Luck or Serendipity

When you think about the future, where do you see yourself?

For some, it’s retiring in a place you love and enjoy. While for others, it’s building a wonderful business and career that is both challenging and rewarding.

But when we think of these goals we set for ourselves, how do we actually get there? And when we see people ahead of us in life, how did they get there?

It Must Have Been Luck

I was listening to an old interview with Jason Zweig of the Wall Street Journal as he went into a long discussion on what younger investors should be doing with their time. His advice was to avoid spending a ton of time trying to trade financial markets and reduce time spent on social media sites for fear of massive waves of confirmation bias.

Instead of spending tons of time trying to outsmart the rest of the world, Jason’s recommendation was to put yourself into a position where good things can happen for yourself and your career. If you are able to change up your daily routines and network with new people, you increase your chances for success.

To further explain this, Jason uses the concepts of luck vs. serendipity. With luck, you are hoping something will happen by chance. With serendipity, you are actively putting yourself into situations to make something happen.

This concept made me think of the amazing podcast How I Built This on NPR. Each week, a business owner is interviewed to understand exactly how they got from an idea to a wildly successful enterprise. These entrepreneurs literally kill themselves trying to solve a problem or create a brand. With countless years of dedication, eventually, the reward was found.

You can take the luck/serendipity example from Zweig and apply it to any of these entrepreneurs. Were they completely lucky in building out their empires? Or, were they so diligently working to build their business, it eventually worked? (serendipity)

So think about the goals you have in front of you right now. How are you going achieve them? What can you be doing besides hoping they will come true?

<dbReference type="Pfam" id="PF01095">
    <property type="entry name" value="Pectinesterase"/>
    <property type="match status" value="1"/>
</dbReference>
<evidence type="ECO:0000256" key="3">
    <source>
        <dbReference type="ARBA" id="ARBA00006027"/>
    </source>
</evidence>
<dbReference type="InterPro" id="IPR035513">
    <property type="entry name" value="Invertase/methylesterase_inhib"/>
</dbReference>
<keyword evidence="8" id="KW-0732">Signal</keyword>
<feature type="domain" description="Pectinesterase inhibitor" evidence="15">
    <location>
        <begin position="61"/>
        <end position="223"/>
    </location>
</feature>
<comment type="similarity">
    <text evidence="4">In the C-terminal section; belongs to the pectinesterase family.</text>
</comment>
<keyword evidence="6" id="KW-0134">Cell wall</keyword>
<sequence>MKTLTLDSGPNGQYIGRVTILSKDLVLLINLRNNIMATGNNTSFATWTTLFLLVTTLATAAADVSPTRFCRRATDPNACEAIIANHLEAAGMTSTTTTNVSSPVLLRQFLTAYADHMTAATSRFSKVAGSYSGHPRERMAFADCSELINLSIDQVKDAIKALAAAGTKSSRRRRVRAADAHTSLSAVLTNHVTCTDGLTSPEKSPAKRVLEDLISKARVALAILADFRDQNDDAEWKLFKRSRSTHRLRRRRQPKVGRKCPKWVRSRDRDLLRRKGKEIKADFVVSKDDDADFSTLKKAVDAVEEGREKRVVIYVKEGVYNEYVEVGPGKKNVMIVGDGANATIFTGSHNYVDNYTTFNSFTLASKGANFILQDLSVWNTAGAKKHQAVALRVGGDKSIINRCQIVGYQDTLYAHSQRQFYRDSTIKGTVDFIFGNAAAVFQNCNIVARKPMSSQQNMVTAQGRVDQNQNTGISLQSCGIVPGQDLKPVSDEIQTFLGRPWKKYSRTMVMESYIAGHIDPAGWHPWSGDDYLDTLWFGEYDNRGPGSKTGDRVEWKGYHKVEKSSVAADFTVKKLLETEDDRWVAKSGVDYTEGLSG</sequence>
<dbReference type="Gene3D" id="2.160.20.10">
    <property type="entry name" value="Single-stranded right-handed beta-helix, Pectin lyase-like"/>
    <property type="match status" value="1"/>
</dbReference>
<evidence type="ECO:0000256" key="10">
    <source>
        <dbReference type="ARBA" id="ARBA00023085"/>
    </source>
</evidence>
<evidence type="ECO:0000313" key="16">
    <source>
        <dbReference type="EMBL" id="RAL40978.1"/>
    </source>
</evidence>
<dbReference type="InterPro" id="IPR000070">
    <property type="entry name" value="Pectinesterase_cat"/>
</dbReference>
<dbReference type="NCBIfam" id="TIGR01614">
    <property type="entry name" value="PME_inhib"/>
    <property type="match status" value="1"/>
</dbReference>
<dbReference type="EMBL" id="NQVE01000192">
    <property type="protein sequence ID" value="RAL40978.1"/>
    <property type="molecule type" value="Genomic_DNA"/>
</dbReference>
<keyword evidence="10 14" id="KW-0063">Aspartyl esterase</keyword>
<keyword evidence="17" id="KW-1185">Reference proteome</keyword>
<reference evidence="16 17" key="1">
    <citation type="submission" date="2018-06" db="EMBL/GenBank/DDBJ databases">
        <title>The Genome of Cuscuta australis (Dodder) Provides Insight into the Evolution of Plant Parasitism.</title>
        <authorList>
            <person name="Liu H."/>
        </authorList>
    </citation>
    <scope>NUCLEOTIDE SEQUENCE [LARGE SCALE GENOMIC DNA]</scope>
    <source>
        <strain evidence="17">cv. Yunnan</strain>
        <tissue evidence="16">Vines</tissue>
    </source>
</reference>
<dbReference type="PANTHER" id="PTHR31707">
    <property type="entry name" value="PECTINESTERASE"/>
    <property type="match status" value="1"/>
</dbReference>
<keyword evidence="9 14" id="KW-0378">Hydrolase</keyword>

An interesting survey from TD Ameritrade shows some terrifying statistics that I hope for our entire population are untrue (1500 millennials surveyed):

  • 53% of millennials expect to be millionaires
  • The average age to start saving for retirement was 36
  • The average age to start retirement was 56

So to summarize, millennials want to work for 20 years, save at age 36 and have a million dollars or more in the bank by 56. This survey shows that Millennials have a high emphasis on catching a “lucky break”  and a lot less focus on reality.

With a few adjustments in Vanguard’s Retirement Income Calculator, you can see how far off these figures actually are. For an individual making $100k/yr, they would barely have enough saved to live off $2k/mo at age 56, even if they saved 30% of their earnings every year!


Begin by starting to make REALISTIC goals for the future and some ACTIONABLE steps for attaining those goals. Sitting around and expecting something to happen is a fool’s errand. Instead of chasing the lucky option, look for the most serendipitous option.

For Your Career: Have you invested enough time into your biggest asset (YOURSELF) to get the job of your dreams? Or could you be doing something more with your time to better yourself and your job prospects?

Paying Down Debt: Are you actually making a budget to pay down your debts or are you just hoping it disappears? (debt grows, so pay it off)

Planning Retirement: Are you spending enough time actually planning out the road ahead? Or did you arbitrarily choose some magic age to quit work?

In the end, there are two ways to look at it.

  1. You luckily completed your goals
  2. You put yourself into every possible position to achieve your goals (serendipity).
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